Driftless Trout Anglers

Welcome Guest! To enable all features please Login or Register.

Notification

Icon
Error

Options
Go to last post Go to first unread
draik11  
#1 Posted : Tuesday, March 29, 2016 10:22:17 AM(UTC)
draik11
Rank: Midge

Joined: 2/10/2016(UTC)
Posts: 115
Location: Oconomowoc, WI

Thanks: 11 times
Was thanked: 9 time(s) in 9 post(s)
Hey guys!

I'll be in Ontario, Canada the first week of June to walleye fish and fly fish for norther pike. I'm wondering if any of you have some experience/tips you can share?

I've fished Ontario many times, so I know how the water is stained. Is there a recommended color/size of streamer to use? Do you use a specific knot between the fly line and leader? In the past I have used 2 perfection loops.

Any insight, guidance, tips, experience, etc. is greatly appreciated!
Sponsor
NBrevitz  
#2 Posted : Tuesday, March 29, 2016 10:41:40 AM(UTC)
NBrevitz
Rank: Super Fly

Joined: 3/16/2013(UTC)
Posts: 1,342
Man
Location: Lake Elmo, Mn

Thanks: 48 times
Was thanked: 34 time(s) in 29 post(s)
Black or White bunny strips, flashy articulated streamers, frog poppers, and big Clousers are what my dad and I have used on Lac Seul.
"I fish because I love to: Because only in the woods can I find solitude without loneliness."
AKinMN  
#3 Posted : Tuesday, March 29, 2016 11:21:54 AM(UTC)
AKinMN
Rank: Caddis Fly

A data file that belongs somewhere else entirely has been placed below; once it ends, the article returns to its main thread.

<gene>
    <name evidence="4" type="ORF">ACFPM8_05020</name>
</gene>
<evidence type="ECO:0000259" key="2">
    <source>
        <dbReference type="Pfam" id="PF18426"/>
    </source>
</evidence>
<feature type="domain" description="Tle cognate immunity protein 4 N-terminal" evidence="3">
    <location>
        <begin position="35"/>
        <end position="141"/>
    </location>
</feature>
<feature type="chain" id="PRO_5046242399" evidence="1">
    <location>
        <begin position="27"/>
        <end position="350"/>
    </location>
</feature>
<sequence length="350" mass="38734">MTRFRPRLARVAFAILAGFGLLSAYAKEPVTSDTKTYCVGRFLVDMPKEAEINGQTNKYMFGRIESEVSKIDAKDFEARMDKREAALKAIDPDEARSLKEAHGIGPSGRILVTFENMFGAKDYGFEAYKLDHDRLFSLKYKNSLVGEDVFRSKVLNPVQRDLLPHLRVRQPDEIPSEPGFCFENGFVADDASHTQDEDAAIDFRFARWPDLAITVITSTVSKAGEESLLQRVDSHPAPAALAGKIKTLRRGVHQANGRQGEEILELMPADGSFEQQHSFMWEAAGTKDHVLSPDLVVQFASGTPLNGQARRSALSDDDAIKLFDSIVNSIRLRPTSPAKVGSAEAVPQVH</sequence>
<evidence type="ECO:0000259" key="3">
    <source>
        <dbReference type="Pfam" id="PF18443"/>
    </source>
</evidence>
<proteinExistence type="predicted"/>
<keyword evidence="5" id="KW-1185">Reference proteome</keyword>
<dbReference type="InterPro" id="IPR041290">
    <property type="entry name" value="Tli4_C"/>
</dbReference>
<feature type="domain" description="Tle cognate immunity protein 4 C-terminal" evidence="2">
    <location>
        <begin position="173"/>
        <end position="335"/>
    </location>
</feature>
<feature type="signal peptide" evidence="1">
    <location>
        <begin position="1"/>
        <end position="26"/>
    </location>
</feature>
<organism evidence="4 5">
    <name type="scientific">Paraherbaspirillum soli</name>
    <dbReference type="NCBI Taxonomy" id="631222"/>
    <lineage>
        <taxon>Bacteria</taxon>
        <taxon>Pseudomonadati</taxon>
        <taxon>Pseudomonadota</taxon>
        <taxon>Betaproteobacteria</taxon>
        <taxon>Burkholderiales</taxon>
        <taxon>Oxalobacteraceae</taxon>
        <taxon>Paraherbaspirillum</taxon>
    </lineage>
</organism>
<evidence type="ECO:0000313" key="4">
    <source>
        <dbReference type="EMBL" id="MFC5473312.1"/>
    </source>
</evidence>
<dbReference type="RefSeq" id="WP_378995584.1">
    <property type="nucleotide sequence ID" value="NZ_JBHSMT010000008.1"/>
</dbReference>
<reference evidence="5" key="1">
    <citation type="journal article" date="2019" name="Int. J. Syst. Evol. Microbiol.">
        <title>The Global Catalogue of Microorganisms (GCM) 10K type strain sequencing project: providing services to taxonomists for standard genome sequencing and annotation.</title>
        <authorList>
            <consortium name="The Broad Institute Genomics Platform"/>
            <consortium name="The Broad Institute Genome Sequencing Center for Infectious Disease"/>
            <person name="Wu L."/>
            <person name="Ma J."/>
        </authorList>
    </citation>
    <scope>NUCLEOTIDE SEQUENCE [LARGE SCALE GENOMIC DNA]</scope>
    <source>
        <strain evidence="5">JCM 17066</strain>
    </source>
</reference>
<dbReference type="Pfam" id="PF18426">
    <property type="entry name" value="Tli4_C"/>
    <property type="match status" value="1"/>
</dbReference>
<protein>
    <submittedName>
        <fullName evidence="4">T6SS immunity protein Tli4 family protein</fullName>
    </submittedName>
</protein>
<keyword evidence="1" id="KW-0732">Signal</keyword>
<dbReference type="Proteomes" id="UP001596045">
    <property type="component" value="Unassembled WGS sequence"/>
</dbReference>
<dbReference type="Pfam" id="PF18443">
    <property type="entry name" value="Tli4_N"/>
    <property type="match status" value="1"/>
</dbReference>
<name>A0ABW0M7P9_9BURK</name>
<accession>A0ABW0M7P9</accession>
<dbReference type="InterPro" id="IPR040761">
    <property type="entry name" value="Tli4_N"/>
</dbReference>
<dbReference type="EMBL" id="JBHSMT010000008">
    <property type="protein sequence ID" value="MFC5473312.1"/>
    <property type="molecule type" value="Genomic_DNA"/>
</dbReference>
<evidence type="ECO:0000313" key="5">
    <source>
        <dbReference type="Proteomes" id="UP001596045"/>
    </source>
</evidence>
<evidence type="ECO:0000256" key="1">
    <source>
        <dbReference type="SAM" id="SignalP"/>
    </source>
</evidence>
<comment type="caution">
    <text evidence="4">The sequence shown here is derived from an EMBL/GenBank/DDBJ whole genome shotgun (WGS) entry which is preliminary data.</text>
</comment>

Joined: 12/17/2014(UTC)
Posts: 191
Location: MPLS by way of AK

Was thanked: 3 time(s) in 3 post(s)
draik11 wrote:
Hey guys!

I'll be in Ontario, Canada the first week of June to walleye fish and fly fish for norther pike. I'm wondering if any of you have some experience/tips you can share?

I've fished Ontario many times, so I know how the water is stained. Is there a recommended color/size of streamer to use? Do you use a specific knot between the fly line and leader? In the past I have used 2 perfection loops.

Any insight, guidance, tips, experience, etc. is greatly appreciated!


Here's a good vid from Kip on toothy critter leader set-up.
I wished I would have seen it before I went to the BWCA a few summers ago. I had a monster pike hammer a topwater fly and shred a heavy floro leader like it was nothing.

Edited by user Tuesday, March 29, 2016 11:24:42 AM(UTC)  | Reason: Not specified

draik11  
#4 Posted : Tuesday, March 29, 2016 1:58:30 PM(UTC)
draik11
Rank: Midge

Joined: 2/10/2016(UTC)
Posts: 115
Location: Oconomowoc, WI

Thanks: 11 times
Was thanked: 9 time(s) in 9 post(s)
Thanks for the info guys. It's very helpful!

NBrevitz, I'll be fishing Lac Seul as well (Williams Lake connected to Lac Seul, to be exact). Were you able to find bays on Lac Seul that are shallow enough to use top water flies with floating line or did you go the sinking line route?

I think I'm going to take 2 spools, one with sinking line and one with floating line.
NBrevitz  
#5 Posted : Tuesday, March 29, 2016 3:54:31 PM(UTC)
NBrevitz
Rank: Super Fly

Joined: 3/16/2013(UTC)
Posts: 1,342
Man
Location: Lake Elmo, Mn

Thanks: 48 times
Was thanked: 34 time(s) in 29 post(s)
draik11 wrote:

NBrevitz, I'll be fishing Lac Seul as well (Williams Lake connected to Lac Seul, to be exact). Were you able to find bays on Lac Seul that are shallow enough to use top water flies with floating line or did you go the sinking line route?

I think I'm going to take 2 spools, one with sinking line and one with floating line.